and …. about “How to Proceed” really its a matter of just dividing the painting into sections (background/midground/foreground) and assess if those areas READ correctly for their placement … or not. then fix them so the front advances. back recedes. midground stays in the middle. cheers, Debi I love those 3 trees Margaret !!

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    1. Thank you! I know with that painting which is actually of the redwoods….I love the redwoods, I think it needs more depth. I really like your “how to proceed” I have never heard it depicted quite like that. It really makes sense. Sometimes for me wording can be a catalyst for the light bulb to go off in my head and I think that you helped me with that. 🙂 thank you once again!

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    2. I have problems with the midground and foreground in my watercolors, so I need to work on fixing those. I’ve decided to join in and work on watercolors all through May. I’ll be doing a few other things, too, but I will really enjoy doing a watercolor every day.

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      1. Most of all, I want to have fun with this. I know I’ll do a lot of awful watercolors, but I’m not focusing on “results”. I want to enjoy the “process” — and in the process, learn more about watercolor techniques.

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  3. A part of getting watercolor to work is to do lots of them and then “edit.” Editing means that you put the others into a closet, real or imagined — as in maybe you just exhibit the ones that succeed, or you post them all with the caveat that some turned out and others didn’t. Same thing, I think, with not over-working. It is counter intuitive but since you’ve got the whole month to learn … one way to learn how not to over-work is to (sometimes) deliberately “over-work.” In other words, you keep putting down information as long as you’ve got information to put there. And you say, “I don’t care if I over-work it.” By pushing the thing as far as you can push it, you give yourself total freedom to record the motif. Focus on the motif not the watercolor. Actually you might not over-work it at all. But if you do, it is by going “too far” that you begin to discover where the boundaries lie. Lastly in the free advice department (insert indulgent smile here), I suggest that for lights just remember that one way of making a passage lighter is to make the adjacent passage darker — even if just subtly at the edges. Light/dark is something we perceive via contrast.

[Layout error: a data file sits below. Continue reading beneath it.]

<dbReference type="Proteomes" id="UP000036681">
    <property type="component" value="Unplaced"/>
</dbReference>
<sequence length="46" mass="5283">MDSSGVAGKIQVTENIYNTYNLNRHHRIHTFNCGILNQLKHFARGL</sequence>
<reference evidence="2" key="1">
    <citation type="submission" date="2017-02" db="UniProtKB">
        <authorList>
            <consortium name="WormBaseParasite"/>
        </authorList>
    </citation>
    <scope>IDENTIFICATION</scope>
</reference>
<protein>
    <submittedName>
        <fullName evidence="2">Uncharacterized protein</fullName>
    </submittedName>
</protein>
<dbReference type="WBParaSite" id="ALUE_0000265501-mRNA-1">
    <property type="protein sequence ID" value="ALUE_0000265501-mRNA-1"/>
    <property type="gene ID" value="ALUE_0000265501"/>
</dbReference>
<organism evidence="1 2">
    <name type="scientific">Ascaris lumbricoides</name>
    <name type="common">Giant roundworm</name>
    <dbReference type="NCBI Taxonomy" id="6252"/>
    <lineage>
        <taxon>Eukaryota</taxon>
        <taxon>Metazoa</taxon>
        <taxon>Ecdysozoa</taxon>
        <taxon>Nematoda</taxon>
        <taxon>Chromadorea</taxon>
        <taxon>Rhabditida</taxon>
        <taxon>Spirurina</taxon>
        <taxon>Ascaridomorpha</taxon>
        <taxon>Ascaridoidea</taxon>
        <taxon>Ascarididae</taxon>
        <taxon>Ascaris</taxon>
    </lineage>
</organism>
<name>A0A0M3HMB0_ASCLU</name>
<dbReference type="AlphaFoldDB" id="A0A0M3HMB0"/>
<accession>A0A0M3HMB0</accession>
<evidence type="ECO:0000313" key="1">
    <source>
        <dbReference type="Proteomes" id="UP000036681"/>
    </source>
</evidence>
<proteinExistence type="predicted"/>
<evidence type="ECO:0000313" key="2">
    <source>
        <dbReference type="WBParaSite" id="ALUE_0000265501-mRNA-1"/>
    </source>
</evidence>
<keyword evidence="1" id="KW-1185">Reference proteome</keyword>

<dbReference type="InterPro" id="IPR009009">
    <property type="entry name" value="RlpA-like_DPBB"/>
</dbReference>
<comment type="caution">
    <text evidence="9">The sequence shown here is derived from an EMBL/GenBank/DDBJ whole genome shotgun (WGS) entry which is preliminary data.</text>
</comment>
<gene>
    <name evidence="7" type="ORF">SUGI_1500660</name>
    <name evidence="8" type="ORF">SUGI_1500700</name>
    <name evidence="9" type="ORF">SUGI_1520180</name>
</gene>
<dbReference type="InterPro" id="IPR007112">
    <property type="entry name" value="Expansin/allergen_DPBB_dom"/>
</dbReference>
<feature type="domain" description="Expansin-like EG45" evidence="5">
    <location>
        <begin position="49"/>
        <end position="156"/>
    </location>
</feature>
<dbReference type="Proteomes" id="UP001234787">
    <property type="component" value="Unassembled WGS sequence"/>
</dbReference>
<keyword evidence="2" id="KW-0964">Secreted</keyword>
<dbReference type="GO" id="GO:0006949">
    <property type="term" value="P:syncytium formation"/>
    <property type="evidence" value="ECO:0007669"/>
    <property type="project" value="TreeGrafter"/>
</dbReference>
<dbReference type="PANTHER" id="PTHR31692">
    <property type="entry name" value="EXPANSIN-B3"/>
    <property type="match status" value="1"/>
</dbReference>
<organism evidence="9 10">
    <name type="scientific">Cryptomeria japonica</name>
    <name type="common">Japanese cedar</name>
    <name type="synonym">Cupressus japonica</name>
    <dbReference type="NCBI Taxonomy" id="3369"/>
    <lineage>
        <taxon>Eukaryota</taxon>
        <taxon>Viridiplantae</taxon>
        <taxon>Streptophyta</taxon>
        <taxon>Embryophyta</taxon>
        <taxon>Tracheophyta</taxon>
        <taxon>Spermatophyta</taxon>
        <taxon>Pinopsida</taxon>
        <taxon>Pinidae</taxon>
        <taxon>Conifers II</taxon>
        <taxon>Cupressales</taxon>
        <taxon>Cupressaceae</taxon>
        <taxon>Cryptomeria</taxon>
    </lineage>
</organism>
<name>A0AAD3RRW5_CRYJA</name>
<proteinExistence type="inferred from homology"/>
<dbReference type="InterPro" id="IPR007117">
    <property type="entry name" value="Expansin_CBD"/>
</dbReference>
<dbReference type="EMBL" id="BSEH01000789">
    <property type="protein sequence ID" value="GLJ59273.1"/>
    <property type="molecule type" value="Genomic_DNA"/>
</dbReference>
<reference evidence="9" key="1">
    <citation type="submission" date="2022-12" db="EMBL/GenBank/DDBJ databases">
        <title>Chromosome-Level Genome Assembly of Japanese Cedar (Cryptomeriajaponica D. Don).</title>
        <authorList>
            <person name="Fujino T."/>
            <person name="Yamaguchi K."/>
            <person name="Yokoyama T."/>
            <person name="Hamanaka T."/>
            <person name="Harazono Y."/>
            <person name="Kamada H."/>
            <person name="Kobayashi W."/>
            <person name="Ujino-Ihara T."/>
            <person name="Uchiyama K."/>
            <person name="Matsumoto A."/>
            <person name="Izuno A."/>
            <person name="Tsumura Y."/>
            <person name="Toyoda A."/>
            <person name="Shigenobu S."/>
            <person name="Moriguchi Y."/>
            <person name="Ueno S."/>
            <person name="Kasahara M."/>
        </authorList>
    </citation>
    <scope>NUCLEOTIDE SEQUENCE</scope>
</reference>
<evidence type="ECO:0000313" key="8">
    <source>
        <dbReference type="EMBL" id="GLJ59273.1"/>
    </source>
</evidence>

These are nice watercolors and the last one and the one above it are really super. So the ones that don’t quite come off teach you to make the ones that turn out superduper.

    Good luck. This is exciting. We’re all rooting for you.